How many times can you file for bankruptcy?

Though bankruptcy was developed to provide a fresh start to qualifying debtors, it recognizes that some may need more than one second chance to gain any real control over their finances.  Because bankruptcy only applies to debts that are outstanding when the case is filed, many people need to file more than once in their lifetime to reduce or eliminate additional debts that began accumulating after they filed a previous case.  So, how many times can you file for bankruptcy? Technically, there is no limit to the number of times an individual can file for bankruptcy, but there are certain waiting periods that must pass between two filings before the debtor can receive the full benefits of filing.

The length of the applicable waiting period varies depending on the type of bankruptcy filed for in the past and the type being filed for now, and may be further impacted by the outcome or findings in a prior case.  In general, though, the length of time that must pass between filings ranges from 6 months to 8 years.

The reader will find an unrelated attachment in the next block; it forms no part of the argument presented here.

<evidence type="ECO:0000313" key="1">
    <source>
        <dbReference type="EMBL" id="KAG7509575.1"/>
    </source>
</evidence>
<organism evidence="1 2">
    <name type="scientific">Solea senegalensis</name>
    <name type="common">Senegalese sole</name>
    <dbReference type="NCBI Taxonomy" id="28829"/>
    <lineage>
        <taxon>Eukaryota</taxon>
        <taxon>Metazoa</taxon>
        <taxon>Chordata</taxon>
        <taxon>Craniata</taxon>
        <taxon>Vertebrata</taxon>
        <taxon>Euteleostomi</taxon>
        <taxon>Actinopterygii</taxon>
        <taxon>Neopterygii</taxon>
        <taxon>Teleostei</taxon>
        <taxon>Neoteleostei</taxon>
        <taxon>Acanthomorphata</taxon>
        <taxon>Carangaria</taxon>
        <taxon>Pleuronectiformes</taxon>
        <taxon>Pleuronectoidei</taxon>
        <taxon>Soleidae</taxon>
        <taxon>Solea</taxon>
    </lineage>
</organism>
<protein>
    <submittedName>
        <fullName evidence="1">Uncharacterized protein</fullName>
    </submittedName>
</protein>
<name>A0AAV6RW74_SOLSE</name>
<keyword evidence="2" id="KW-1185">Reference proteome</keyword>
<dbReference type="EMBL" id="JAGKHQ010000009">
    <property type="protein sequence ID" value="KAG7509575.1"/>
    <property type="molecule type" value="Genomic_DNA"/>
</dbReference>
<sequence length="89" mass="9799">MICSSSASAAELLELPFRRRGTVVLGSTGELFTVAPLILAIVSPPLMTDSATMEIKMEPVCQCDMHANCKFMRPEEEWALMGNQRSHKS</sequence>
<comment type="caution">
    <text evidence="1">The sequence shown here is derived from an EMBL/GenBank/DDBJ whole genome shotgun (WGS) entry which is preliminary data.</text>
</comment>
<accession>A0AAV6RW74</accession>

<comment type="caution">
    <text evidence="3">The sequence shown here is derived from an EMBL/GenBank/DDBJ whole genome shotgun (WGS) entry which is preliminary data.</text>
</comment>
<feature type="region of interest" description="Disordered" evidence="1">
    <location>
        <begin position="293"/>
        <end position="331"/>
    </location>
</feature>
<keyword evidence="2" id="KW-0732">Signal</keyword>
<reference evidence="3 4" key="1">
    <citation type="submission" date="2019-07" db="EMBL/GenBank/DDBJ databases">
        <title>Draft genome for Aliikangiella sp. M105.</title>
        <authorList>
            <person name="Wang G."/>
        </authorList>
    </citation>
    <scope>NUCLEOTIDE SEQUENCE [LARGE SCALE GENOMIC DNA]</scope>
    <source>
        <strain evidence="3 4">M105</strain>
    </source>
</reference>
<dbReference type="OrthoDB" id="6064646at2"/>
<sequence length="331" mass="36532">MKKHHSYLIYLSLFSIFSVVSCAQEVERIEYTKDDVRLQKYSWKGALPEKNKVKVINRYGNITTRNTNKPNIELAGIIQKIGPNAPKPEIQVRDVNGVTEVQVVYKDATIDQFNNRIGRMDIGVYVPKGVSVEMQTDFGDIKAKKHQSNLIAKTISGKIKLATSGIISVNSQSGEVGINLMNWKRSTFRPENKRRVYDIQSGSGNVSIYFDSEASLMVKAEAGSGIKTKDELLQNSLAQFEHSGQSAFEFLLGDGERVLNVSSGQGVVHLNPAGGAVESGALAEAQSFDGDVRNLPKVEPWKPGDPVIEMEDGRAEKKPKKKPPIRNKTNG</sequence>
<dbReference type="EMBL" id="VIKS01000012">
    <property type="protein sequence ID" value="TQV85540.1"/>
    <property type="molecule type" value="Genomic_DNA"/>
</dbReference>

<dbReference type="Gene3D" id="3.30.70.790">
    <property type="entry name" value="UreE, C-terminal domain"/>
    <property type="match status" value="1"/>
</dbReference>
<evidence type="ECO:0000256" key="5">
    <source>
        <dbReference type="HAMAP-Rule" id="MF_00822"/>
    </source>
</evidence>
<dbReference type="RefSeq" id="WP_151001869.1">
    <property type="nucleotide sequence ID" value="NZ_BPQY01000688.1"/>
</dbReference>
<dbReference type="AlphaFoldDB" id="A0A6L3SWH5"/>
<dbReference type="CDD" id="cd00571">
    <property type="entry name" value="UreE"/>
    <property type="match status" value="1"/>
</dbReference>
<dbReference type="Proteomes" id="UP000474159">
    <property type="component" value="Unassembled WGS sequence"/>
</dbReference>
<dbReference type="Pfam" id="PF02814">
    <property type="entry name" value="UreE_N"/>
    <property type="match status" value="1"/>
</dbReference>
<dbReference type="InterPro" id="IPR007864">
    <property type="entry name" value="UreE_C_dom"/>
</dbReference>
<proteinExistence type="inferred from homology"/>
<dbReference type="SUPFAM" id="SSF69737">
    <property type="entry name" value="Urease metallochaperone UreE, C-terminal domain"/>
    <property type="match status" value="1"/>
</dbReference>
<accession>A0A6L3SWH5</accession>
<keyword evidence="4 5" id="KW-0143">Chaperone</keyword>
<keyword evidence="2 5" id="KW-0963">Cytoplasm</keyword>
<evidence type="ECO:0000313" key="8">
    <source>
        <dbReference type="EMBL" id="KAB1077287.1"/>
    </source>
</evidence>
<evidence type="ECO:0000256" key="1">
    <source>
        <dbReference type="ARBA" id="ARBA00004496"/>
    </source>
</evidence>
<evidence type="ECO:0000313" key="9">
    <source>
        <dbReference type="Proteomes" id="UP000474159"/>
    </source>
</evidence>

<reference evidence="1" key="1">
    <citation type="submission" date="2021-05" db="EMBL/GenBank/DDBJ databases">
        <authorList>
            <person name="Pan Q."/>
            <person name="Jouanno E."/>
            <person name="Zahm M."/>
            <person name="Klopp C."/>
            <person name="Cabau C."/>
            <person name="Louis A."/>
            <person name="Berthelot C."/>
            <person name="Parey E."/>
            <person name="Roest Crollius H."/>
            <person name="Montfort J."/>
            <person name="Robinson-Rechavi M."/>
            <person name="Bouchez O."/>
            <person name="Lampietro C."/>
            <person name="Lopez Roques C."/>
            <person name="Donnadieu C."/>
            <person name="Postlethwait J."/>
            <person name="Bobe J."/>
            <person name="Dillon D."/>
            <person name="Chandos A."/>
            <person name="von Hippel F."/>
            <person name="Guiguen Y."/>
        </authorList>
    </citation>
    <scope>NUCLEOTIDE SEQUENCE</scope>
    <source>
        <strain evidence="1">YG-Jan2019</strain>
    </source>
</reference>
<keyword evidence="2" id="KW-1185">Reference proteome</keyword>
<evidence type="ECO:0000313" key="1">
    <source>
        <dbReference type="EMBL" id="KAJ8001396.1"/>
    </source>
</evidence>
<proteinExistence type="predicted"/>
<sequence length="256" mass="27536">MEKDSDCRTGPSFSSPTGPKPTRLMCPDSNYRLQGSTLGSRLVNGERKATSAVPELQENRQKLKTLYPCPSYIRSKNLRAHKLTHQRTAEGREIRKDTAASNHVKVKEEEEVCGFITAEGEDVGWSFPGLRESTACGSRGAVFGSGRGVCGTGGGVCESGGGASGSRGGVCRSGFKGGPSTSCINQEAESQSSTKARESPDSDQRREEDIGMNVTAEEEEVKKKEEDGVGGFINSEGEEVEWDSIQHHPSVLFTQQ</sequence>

If you have filed for Chapter 7 or 13 bankruptcy before and are considering filing again, it’s critical to understand the applicable waiting period before deciding when to file your next application.  The content below includes details and insights on the advantages and disadvantages of refiling under either chapter and provides guidance for calculating any waiting periods that may apply.

Filing a New Chapter 7